Health Services provides a wide range of women's health services. These include annual gynecological exams and pap smears, STI testing, consultation about contraceptive choices, prescribing birth control pills, evaluation and treatment of vaginal and urinary tract infections and information about the HPV vaccine.
To meet with a clinician call Cindy Osuna at 802.387.1636 to schedule an appointment. All visits are confidential. Information cannot be shared with anyone without your written consent.
Frequently Asked Questions
What happens at an annual gynecological exam?
An annual gynecological exam should be performed yearly on all women 18 or older, and women who are sexually active prior to age 18. Many young women start college without ever having had an exam. The examination is a time to discuss each woman's general health, sexual health and is an opportunity to learn about one's body. Testing maybe performed for sexually transmitted infections. Based on a woman's health history, age and other risk factors, a pap smear may be done at this visit.
How often should I have a pap smear?
The Pap Smear is a test that looks for pre-cancerous changes by examining cells that have been taken from the cervix (the opening of the uterus). It is one of the best and most useful cancer screening tests, and is done during the annual gynecological exam.
According to 2009 guidelines, a first pap smear does not need to be done until a woman is 21 years of age or older, if she is not yet sexually active. All women should have a gynecological exam every year to review other health issues, have a breast exam and get regular STI testing, depending on age, risk factors and history.
I may want to start some form of birth control, but what if I'm not sure what kind I want?
Call Cindy Osuna at 802.387.1636 to schedule an appointment with the nurse practitioner to discuss the various forms of birth control. Though birth control pills are the most commonly used form of contraception, there are other options: the Nuva ring, the IUD, diaphragm and condoms.
I already have birth control pills prescribed by my doctor at home. How can I get them here at school?
If your doctor practices in the US, he or she can call a prescription into any pharmacy in the country. Out-of-state doctors can prescribe in Vermont. Although we do not have a pharmacy, we work closely with the Hotel Pharmacy in Brattleboro. They deliver prescriptions once daily, Monday through Friday, to Health Services and you can pick them up here.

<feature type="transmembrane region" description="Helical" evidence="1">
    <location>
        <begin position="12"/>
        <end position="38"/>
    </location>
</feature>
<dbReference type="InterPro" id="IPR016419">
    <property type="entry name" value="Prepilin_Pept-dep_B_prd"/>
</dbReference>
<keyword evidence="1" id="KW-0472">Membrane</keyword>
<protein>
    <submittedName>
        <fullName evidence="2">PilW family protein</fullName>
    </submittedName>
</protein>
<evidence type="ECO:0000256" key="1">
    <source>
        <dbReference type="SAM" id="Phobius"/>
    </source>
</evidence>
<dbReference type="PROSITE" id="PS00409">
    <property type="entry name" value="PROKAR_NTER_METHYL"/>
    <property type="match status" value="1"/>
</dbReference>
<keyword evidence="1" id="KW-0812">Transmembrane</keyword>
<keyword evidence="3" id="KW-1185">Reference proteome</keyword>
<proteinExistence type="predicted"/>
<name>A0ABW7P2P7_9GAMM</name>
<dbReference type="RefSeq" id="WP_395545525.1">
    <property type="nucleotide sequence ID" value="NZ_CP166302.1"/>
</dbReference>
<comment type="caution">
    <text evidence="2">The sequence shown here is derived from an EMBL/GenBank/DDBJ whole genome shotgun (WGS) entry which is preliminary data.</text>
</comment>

There are several ways to get the prescription to the Hotel Pharmacy:
- Your doctor can call in or fax your prescription to the hotel pharmacy. He or she must let the pharmacy know that you are a Landmark student and need the prescription delivered.
- Your doctor can send you a paper copy of your prescription and you can bring it to Health Services. We will fax it to Hotel Pharmacy, along with a copy of your health insurance.
- If you have an active prescription on file at a pharmacy at home, you can ask to have a prescription transferred to Hotel Pharmacy. Once the prescription has been transferred, you can get your renewals sent here. When you have a week's worth of pills left, call Health Services and we will call in your renewal for delivery.
Help! I'm about to run out of my pills! What should I do?
If you are currently taking birth control pills and there are no more renewals left, it usually means you need another appointment with your doctor. Here's what you should do:
- If your doctor at home prescribed them, call that doctor. He or she can call in a refill to Hotel Pharmacy until you can make a follow-up appointment.
- If your doctor will not give you a refill, schedule an appointment with Health Services here to discuss your options. If you run out of pills in the meantime and you are sexually active, be sure to use a back up method, such as condoms.
- If your pills are prescribed by Health Services, call us. We can call in a prescription for a one month refill, which will give you time to make an appointment.
How do I get Emergency Contraception?
Emergency Contraception is available in Health Services. If you are in need of it when Health Service is closed, you can get it at any pharmacy if you are 18 or older. Emergency contraception can be used up to 5 days after unprotected intercourse to prevent pregnancy. It is most effective if used within 72 hours of unprotected sex.